Microsoft has announced that it is finally bringing a dark mode to its popular Outlook and Office apps to Android and iOS, a feature that users have been longing for since dark mode became a popular trend among the tech industry. These new dark modes are noteworthy, as they are launching alongside iOS 13 and Android 10, both of which finally introduces native system-wide dark modes, something that Windows 10 has had for years. Microsoft is all aboard the dark mode hype train, as it has been for a while.

Microsoft's obsession with dark mode doesn't start here; it spans back as far as Windows Phone 7, Windows Vista, and probably even earlier! Over time, its obsession with dark mode has slowly found its way into other software including Windows 10, and the many apps that run there. Windows has had a dark mode for a long time, so it's great to finally see Microsoft introduce dark mode in more of its apps on non-Windows platforms.

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Dark mode for Outlook on mobile was announced at Ignite 2018, which was almost a year ago. That's a long time just to introduce a dark mode, but now it's clear why. Microsoft has been working on dark mode for the entirety of Office on mobile, not just the Outlook apps. Word, Excel, PowerPoint, OneNote, OneDrive, and To-Do are all set to get dark mode on iOS with iOS 13.

Curiously, Microsoft makes no mention of dark mode coming to Office for Android outside of Outlook. We hope it will, but it appears Office for iOS will be getting that first.

Dark mode is best mode

This push for dark mode is one I am personally very excited about. Outlook and the rest of Office join Microsoft's other mobile apps that already support dark mode, including Edge, Skype, and the Microsoft Launcher itself. There's also already a huge list of third-party apps across Windows, Android, and iOS that support dark mode, including Reddit, YouTube, Twitter, and more.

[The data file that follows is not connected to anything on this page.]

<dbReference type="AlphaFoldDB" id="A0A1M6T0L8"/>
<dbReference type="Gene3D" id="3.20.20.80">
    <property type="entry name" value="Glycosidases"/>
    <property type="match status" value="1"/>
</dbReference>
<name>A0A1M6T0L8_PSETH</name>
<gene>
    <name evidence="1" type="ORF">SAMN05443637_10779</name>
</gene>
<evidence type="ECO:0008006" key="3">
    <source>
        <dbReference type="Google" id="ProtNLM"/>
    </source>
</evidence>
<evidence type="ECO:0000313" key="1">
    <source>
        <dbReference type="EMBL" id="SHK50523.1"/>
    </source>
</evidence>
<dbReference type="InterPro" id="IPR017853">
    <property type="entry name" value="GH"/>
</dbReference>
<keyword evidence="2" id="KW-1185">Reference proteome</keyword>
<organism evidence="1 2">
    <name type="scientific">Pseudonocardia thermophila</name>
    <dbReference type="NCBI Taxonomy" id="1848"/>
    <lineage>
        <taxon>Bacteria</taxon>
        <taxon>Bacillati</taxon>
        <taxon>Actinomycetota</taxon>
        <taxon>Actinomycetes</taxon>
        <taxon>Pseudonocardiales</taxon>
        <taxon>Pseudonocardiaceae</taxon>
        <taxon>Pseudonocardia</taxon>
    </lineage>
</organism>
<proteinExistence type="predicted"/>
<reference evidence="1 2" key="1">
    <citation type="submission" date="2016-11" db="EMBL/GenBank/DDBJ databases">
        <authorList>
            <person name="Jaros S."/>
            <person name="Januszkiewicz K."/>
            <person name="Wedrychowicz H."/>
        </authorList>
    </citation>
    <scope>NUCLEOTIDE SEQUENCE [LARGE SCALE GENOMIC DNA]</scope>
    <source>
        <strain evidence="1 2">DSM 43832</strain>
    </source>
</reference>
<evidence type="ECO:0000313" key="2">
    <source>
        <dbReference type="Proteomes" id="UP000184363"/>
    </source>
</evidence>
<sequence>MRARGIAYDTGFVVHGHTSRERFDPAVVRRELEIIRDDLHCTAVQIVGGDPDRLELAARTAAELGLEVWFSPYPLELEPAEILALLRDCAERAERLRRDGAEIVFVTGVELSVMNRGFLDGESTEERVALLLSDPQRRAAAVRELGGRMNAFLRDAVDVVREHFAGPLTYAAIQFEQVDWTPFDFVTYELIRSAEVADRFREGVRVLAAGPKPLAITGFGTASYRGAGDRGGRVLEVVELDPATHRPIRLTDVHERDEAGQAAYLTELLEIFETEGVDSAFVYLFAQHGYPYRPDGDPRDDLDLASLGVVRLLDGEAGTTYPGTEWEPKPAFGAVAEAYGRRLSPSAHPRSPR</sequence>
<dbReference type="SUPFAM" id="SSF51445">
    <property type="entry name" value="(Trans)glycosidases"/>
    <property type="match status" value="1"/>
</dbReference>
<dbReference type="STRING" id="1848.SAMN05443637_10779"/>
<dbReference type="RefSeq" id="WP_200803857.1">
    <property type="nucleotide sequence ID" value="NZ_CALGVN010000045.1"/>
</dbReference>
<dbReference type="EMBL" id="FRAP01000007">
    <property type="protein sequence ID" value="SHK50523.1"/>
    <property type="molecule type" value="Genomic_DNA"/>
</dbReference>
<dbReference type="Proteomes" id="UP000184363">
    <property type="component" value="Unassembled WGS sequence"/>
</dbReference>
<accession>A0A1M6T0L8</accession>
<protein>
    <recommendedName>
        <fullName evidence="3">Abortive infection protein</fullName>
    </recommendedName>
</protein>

It's fair to say that the entire industry is obsessed with dark mode, and it's finally getting the treatment it deserves. There have been some studies that suggest dark mode is bad for your eyes, but there are also studies which indicate the exact opposite of that. It comes down to personal preference in the end, do you prefer dark mode or light mode? It's up to you.

If you're a user who likes to keep things consistent across devices, and you already use dark mode on your PC, the introduction of dark mode in Microsoft apps on mobile is a huge deal. You'll now be able to use dark mode in Outlook, Word, and other Microsoft apps across your PC, phone, and the web.

We hope to see Microsoft continue this focus on design, as design across Windows has not been Microsoft's strong suit. We're hoping to see this improve with future versions of Windows, but in the meantime, are you excited about Microsoft's dark mode efforts on iOS and Android? Let us know in the comments.

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